Q&A with Phonique, Spinning at the Electric Pickle on Friday Night

Categories: Q&A
Deep house is making a comeback in the world of electronic dance music. Much of the deep revival is happening in Germany, and especially in Berlin, a city that epitomizes the world's most cutting-edge dance music and where producers like Phonique are keeping it real soulful.

With roots in the '90s Berlin underground, Phonique a.k.a. Michael Vater, has gained steady international recognition throughout the 2000's as a DJ/producer with impressive output on top labels like Global Underground, Pokerflat and Dessous. 2008 saw him voted Best Deep House DJ by both the Beatport and Ibiza DJ awards, and he shows no sign of slowing down. Phonique will be making his first-ever Miami appearance at the Electric Pickle (north of downtown Miami) on May 22, for an exclusive DJ set that should serve us an exemplary taste of what's going on in European house music.

We had a chance to catch up with the man on the cusp of his Miami debut and ask him what he's all about.

New Times: You first moved to Berlin and got involved in the EDM scene there in the mid-'90's. How was the scene then, and how has it evolved over the years?

Phonique: The scene in Berlin has been great since East and West Germany came back together. The former East Berlin had so much interesting space available that a lot of bars and clubs popped up there. Also, alot of artists moved here because you didn't have to pay much rent here. Of course the rent slowly went up over the years, but artists are still moving here and the scene seemed to grow since the mid-'90s. Berlin's trademark is that it's always changing and new clubs and bars are evolving. Music-wise it was always more techno, house or jazzy, than hip-hop, drum 'n' bass or electro clash.

When you first started DJing you were known for your "freestyle" open format of genres as diverse as hip-hop and drum 'n' bass. Tell us how you first got into playing music and how you transitioned from what you were playing then to your current deep house style.

Actually, I was into house music from the beginning in 1988. I bought those more common vinyls back in those days (Inner City, etc.) and I started to bedroom DJ around 1992. When I started to DJ at my own parties in Berlin around 1996-1997, I only played the first 2 hours as a warm up DJ as I felt people needed a warm and slower welcome at the parties than it used to be. I always wanted to get people slowly into the mood to dance and party. They should arrive, have a drink and slowly feel the rising energy. The hip-hop, freestyle, and break beats were just there because I really liked to have some nights, every now and then, where it's more about the groove and the feeling, than to just play pure house or techno. Also, I started to play frequently at Berlin's famous Tresor club from 1999 on. The music I played there has always been a more technoish minimal approach to house music. In the end it means I play house music since I started and house music has always been my love. Sometimes I add some other styles to my set, sometimes my house is more minimal, sometimes more disco, but in the end it's all house!

In addition to your accolades as a DJ, you are a prolific producer. What are your influences and inspirations? What is your process in the studio?

I mainly get influenced by other tracks. I hear something and then I add other melodies in my mind, then I isolate my own melodies and start creating a track out of it. If i would tell you which track inspired me for each of my releases, you would probably feel it. If you listen for example to "For The Time Being" and then to "Quetzal" by Los Hermanos, you can easily hear that.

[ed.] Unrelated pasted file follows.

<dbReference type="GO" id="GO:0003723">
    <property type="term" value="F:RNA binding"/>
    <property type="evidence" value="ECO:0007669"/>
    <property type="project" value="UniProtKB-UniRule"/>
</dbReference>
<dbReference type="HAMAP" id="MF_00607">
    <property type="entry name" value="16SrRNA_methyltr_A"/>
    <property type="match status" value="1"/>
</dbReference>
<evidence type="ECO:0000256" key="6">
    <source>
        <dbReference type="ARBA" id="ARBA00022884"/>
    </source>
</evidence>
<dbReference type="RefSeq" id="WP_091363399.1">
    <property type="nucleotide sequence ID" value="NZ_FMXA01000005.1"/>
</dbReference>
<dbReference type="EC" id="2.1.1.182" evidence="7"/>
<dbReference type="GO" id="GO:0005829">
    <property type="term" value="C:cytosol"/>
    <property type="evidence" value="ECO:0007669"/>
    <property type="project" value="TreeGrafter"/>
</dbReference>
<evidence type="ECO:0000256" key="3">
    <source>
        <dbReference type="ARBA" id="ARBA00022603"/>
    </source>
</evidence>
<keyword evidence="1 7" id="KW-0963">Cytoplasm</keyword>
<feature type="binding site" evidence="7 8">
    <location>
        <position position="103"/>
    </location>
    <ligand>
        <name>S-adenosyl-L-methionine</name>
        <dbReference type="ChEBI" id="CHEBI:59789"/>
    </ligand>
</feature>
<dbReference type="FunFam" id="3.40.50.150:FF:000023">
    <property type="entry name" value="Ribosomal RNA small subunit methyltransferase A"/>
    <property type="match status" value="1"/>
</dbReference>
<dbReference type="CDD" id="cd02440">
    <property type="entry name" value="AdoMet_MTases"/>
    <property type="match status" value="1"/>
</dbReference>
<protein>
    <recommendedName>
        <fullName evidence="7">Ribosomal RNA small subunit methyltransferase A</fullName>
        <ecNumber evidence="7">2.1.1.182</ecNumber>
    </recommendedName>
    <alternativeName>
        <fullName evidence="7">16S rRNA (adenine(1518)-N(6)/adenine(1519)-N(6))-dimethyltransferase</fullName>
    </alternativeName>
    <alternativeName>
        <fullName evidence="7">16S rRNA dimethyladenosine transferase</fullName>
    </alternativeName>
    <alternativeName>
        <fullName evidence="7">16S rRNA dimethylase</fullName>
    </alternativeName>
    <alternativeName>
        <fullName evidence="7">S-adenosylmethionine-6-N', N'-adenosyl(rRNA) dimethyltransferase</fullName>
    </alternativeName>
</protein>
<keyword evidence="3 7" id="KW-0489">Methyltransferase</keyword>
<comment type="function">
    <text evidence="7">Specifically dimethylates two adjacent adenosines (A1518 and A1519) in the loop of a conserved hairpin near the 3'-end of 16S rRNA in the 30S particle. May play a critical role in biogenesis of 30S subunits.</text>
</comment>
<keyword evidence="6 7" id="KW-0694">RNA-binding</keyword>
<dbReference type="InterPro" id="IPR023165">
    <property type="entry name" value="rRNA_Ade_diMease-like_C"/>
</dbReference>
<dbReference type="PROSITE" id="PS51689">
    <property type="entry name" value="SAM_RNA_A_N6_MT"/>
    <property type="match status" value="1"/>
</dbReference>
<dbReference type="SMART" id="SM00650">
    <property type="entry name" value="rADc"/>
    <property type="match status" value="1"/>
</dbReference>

Deep house is back, especially in Germany where the scene is normally associated with dark minimal techno. What do you think brought on this new wave of soulfulness in EDM?

Ah, I won't say that Germany's sound is dark minimal techno. Techno has been very strong for a long time, but we always had a lot of good house music here. Even the DJs playing minimal or tech house are playing that at a speed of 124-128bpm, which is very close to the house/deep house style. All the DJs in Berlin who might be known for a different genre than deep house, like Ricardo Villalobos, Luciano, Steve Bug, Daniel Bell, etc., they are all playing some deep tunes in their sets and that's not just happening recently, they are doing it for years. On top of that, people call tunes deep house which wouldn't have been called like that 10 years ago. Back in the day, deep house had a more irrelevant attitude to most people. Nowadays the producers have much more experience to produce a deeper track in a way, which makes it more exciting for the dancefloor. All that made the so-called deep house comeback possible.

What does the future have in store for Phonique?

Right now I am working on my 3rd album. I am really excited about it as i have some great vocalists on board and some really great songs are already created. Besides that I am working on my own little deep 'n' disco house label called Ladies and Gentlemen. An amazing 5th EP is about to be released these days with tracks from Vincenzo, Tigerskin and Kolombo. Parallel to that we release the first Ladies and Gentlemen digital compilation with the best tunes from the past two years and a lot of new exclusive tracks, including a DJ mix I did with all of these tracks. I also just did a DJ mix "Berlin Nights" for Wagram Music focusing only on tracks from our label family: Pokerflat, Dessous, Audiomatique and Ladies and Gentlemen. When I come back from the US/Canada tour and before I head to Brazil again, I will do another DJ mix for the Dessous "Skin Is In" compilation with a lot of warm and sexy house and deep house stuff on it!

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